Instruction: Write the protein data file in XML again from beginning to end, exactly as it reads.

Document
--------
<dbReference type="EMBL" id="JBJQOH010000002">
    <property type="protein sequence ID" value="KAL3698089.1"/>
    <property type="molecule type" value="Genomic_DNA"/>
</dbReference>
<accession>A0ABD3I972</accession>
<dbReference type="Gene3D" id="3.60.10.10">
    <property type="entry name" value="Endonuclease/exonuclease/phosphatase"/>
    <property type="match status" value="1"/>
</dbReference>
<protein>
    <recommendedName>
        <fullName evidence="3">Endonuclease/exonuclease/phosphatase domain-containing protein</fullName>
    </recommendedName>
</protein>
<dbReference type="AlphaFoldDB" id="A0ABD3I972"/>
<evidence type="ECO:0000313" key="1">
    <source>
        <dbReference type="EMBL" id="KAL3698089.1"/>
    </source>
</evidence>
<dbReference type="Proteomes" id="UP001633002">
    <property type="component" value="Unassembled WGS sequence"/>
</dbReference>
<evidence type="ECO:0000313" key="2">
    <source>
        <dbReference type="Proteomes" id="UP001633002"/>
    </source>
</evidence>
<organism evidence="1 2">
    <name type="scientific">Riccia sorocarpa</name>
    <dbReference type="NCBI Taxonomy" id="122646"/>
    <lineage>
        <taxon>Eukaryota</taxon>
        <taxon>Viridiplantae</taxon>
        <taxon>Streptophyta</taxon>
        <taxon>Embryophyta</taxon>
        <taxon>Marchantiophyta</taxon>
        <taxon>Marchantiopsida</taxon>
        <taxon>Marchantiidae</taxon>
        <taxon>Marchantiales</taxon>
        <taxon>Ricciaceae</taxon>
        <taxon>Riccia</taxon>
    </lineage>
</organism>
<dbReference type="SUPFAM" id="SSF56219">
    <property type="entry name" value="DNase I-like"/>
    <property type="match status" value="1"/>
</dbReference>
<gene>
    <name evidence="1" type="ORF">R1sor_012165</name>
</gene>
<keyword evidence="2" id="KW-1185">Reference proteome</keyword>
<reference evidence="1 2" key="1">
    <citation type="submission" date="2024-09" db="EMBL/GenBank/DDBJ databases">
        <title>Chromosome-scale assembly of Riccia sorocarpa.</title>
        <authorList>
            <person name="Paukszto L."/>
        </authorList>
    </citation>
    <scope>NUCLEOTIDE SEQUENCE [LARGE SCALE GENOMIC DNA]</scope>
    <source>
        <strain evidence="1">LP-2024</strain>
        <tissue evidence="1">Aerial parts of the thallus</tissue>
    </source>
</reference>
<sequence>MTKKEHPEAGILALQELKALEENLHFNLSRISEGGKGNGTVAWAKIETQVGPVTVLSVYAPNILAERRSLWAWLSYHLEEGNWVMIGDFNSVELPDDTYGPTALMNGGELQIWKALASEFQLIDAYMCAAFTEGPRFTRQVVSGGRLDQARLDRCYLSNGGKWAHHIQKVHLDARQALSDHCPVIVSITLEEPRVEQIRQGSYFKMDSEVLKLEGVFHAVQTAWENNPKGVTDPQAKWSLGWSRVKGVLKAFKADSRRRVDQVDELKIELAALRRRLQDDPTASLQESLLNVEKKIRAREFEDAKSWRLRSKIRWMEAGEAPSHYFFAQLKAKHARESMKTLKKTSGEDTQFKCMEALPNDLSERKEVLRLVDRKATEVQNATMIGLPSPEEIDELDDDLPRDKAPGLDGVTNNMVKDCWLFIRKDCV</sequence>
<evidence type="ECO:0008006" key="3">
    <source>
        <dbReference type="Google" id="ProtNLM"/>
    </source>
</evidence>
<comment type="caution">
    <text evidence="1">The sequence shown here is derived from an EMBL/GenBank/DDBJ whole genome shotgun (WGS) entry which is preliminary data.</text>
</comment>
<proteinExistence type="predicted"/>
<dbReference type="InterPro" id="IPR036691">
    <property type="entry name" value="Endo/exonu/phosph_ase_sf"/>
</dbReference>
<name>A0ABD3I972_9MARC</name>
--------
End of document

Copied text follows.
<dbReference type="EMBL" id="JBJQOH010000002">
    <property type="protein sequence ID" value="KAL3698089.1"/>
    <property type="molecule type" value="Genomic_DNA"/>
</dbReference>
<accession>A0ABD3I972</accession>
<dbReference type="Gene3D" id="3.60.10.10">
    <property type="entry name" value="Endonuclease/exonuclease/phosphatase"/>
    <property type="match status" value="1"/>
</dbReference>
<protein>
    <recommendedName>
        <fullName evidence="3">Endonuclease/exonuclease/phosphatase domain-containing protein</fullName>
    </recommendedName>
</protein>
<dbReference type="AlphaFoldDB" id="A0ABD3I972"/>
<evidence type="ECO:0000313" key="1">
    <source>
        <dbReference type="EMBL" id="KAL3698089.1"/>
    </source>
</evidence>
<dbReference type="Proteomes" id="UP001633002">
    <property type="component" value="Unassembled WGS sequence"/>
</dbReference>
<evidence type="ECO:0000313" key="2">
    <source>
        <dbReference type="Proteomes" id="UP001633002"/>
    </source>
</evidence>
<organism evidence="1 2">
    <name type="scientific">Riccia sorocarpa</name>
    <dbReference type="NCBI Taxonomy" id="122646"/>
    <lineage>
        <taxon>Eukaryota</taxon>
        <taxon>Viridiplantae</taxon>
        <taxon>Streptophyta</taxon>
        <taxon>Embryophyta</taxon>
        <taxon>Marchantiophyta</taxon>
        <taxon>Marchantiopsida</taxon>
        <taxon>Marchantiidae</taxon>
        <taxon>Marchantiales</taxon>
        <taxon>Ricciaceae</taxon>
        <taxon>Riccia</taxon>
    </lineage>
</organism>
<dbReference type="SUPFAM" id="SSF56219">
    <property type="entry name" value="DNase I-like"/>
    <property type="match status" value="1"/>
</dbReference>
<gene>
    <name evidence="1" type="ORF">R1sor_012165</name>
</gene>
<keyword evidence="2" id="KW-1185">Reference proteome</keyword>
<reference evidence="1 2" key="1">
    <citation type="submission" date="2024-09" db="EMBL/GenBank/DDBJ databases">
        <title>Chromosome-scale assembly of Riccia sorocarpa.</title>
        <authorList>
            <person name="Paukszto L."/>
        </authorList>
    </citation>
    <scope>NUCLEOTIDE SEQUENCE [LARGE SCALE GENOMIC DNA]</scope>
    <source>
        <strain evidence="1">LP-2024</strain>
        <tissue evidence="1">Aerial parts of the thallus</tissue>
    </source>
</reference>
<sequence>MTKKEHPEAGILALQELKALEENLHFNLSRISEGGKGNGTVAWAKIETQVGPVTVLSVYAPNILAERRSLWAWLSYHLEEGNWVMIGDFNSVELPDDTYGPTALMNGGELQIWKALASEFQLIDAYMCAAFTEGPRFTRQVVSGGRLDQARLDRCYLSNGGKWAHHIQKVHLDARQALSDHCPVIVSITLEEPRVEQIRQGSYFKMDSEVLKLEGVFHAVQTAWENNPKGVTDPQAKWSLGWSRVKGVLKAFKADSRRRVDQVDELKIELAALRRRLQDDPTASLQESLLNVEKKIRAREFEDAKSWRLRSKIRWMEAGEAPSHYFFAQLKAKHARESMKTLKKTSGEDTQFKCMEALPNDLSERKEVLRLVDRKATEVQNATMIGLPSPEEIDELDDDLPRDKAPGLDGVTNNMVKDCWLFIRKDCV</sequence>
<evidence type="ECO:0008006" key="3">
    <source>
        <dbReference type="Google" id="ProtNLM"/>
    </source>
</evidence>
<comment type="caution">
    <text evidence="1">The sequence shown here is derived from an EMBL/GenBank/DDBJ whole genome shotgun (WGS) entry which is preliminary data.</text>
</comment>
<proteinExistence type="predicted"/>
<dbReference type="InterPro" id="IPR036691">
    <property type="entry name" value="Endo/exonu/phosph_ase_sf"/>
</dbReference>
<name>A0ABD3I972_9MARC</name>